There are many out there not directly within your publishing food chain who like to slice and dice and nitpick and analyze and delineate to death whether someone has one or two or three books in them and whether one is in it for “the long haul.” Some people are just oriented that way (numbers and stats)…while some like to rack-and-stack their competition and see where we all fit in. Some use this information to feel superior about where they feel they are in their self-described (and oft lauded) hierarchy. You know the bit: I have sexier shoes…I look better in that outfit than you…I have more (and better defined) muscles…my car’s got more horsepower.

Don’t get caught up in that game.

Figure out your genre, then just write and don’t worry about your “label.” About where you fit into somebody else’s grand literary schema. If you want to publish—publish. You can Indie publish now, so you can define where you think you best fit. Publish one or two or a hundred books. It doesn’t matter.

What should matter is the quality of your work.

Starting A New Novel

Heading Back Into The Woods.... (By Anne LaBastille, 1938-, Photographer [NARA record: 1422473] [U.S. National Archives and Records Administration] [Public domain], via Wikimedia Commons)

Heading Back Into The Woods…. (By Anne LaBastille, 1938-, Photographer [NARA record: 1422473] [U.S. National Archives and Records Administration] [Public domain], via Wikimedia Commons)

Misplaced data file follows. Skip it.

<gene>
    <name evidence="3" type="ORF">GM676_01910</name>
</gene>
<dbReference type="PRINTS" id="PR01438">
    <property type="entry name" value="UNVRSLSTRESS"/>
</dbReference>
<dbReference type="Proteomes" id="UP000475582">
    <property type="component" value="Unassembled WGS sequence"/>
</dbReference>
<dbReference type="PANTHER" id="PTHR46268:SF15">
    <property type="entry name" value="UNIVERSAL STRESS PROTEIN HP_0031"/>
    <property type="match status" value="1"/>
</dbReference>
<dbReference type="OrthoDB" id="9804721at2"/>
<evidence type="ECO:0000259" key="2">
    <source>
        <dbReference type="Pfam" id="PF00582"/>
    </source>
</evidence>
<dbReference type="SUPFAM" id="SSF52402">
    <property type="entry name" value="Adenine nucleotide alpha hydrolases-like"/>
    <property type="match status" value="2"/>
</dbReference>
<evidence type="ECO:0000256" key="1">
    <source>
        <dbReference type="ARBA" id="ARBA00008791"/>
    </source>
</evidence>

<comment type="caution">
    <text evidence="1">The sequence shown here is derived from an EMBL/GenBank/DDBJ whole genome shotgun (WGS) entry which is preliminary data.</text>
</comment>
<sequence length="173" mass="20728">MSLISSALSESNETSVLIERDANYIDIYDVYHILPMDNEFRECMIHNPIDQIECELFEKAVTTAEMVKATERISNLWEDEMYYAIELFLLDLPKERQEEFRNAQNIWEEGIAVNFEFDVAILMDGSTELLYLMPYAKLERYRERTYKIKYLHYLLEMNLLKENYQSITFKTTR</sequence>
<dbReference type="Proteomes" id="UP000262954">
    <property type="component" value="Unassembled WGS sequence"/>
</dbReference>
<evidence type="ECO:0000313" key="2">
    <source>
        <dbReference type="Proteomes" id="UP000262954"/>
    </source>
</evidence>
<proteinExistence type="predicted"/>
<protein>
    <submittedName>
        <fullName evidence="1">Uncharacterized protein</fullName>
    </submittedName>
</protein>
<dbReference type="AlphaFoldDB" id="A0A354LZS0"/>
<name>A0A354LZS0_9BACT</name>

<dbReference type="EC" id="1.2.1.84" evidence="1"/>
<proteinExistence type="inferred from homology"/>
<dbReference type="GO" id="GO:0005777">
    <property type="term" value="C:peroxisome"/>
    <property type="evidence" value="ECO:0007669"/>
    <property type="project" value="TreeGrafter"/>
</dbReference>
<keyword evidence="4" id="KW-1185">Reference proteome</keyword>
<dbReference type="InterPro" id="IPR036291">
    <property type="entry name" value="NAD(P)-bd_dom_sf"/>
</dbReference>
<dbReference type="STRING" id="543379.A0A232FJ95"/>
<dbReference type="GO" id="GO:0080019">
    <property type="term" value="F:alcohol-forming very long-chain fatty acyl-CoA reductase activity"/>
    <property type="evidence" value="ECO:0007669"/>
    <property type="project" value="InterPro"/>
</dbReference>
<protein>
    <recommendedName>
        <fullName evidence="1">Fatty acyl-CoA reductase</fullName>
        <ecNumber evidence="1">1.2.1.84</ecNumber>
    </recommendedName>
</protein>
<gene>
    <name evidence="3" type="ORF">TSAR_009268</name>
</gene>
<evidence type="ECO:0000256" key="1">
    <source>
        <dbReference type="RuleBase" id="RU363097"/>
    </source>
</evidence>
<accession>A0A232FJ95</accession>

As I finish up Voice and consider which new novel to start, many thoughts run through my head. On the one hand, there’s the part of me that just chompin’ at the bit to get ready to start…then there’s this other voice that questions: can I do this again? Will it be as good as my previous efforts?

What do I want to spend the next two-three years of my life working on?

Yes, three years.

I write novels part-time, since I hold a day job. Now, I’ve managed to whittle a little off that over the years, so it’s more like two-and-a-half years, and I haven’t worked anything brand new start-to-finish since ERO, so, really, who knows how much more effective I’ve become. Voice, set to be released this summer, was originally written in 1997-1999. So, in the interests of readers like Mandy and Edie, I’m going to try something a little different…if it pans out. I’m going to try to do a little outlining. I’ve tried this before, and it failed. And by “failed” I mean I began just staring at blank screens and sheets of paper. It became too much like my tech writing life: work. So, I’d been blocking the outlining effort. Once I realized that and just organically began writing…just sitting down to the keyboard and writing whatever came to me…then it all worked.